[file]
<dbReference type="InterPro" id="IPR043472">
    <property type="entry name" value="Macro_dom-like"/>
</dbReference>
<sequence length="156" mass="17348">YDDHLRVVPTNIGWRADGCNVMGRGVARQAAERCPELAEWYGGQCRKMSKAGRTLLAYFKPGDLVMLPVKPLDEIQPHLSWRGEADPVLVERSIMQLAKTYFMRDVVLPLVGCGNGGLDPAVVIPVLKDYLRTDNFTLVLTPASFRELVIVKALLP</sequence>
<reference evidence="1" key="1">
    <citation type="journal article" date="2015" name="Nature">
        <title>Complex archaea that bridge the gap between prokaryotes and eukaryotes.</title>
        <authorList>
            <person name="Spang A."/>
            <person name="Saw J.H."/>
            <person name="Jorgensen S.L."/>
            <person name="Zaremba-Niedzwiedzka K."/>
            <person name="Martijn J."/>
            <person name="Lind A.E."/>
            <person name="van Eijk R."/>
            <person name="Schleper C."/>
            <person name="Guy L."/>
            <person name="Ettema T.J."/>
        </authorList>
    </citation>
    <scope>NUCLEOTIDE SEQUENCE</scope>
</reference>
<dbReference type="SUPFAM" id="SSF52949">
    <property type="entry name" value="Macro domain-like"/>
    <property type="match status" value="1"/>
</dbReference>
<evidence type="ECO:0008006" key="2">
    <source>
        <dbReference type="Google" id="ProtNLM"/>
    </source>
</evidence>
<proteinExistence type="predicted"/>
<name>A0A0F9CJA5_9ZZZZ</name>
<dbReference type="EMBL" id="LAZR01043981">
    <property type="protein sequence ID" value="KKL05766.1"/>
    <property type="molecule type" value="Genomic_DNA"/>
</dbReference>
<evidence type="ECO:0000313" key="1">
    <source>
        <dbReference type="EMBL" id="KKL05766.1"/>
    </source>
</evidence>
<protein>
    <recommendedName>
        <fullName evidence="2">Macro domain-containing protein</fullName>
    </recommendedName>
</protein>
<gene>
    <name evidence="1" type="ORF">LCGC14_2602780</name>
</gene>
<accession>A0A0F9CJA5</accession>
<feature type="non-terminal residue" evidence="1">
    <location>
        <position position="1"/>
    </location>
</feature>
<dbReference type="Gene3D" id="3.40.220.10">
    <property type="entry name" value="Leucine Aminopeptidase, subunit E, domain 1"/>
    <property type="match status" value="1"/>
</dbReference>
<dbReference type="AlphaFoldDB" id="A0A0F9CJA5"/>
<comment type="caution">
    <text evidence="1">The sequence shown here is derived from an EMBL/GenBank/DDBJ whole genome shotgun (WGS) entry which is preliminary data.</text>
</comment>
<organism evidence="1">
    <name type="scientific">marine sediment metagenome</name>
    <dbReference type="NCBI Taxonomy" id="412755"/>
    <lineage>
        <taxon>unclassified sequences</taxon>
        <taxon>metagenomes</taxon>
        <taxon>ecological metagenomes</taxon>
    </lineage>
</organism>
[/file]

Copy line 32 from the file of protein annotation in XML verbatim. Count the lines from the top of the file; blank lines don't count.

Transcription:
<proteinExistence type="predicted"/>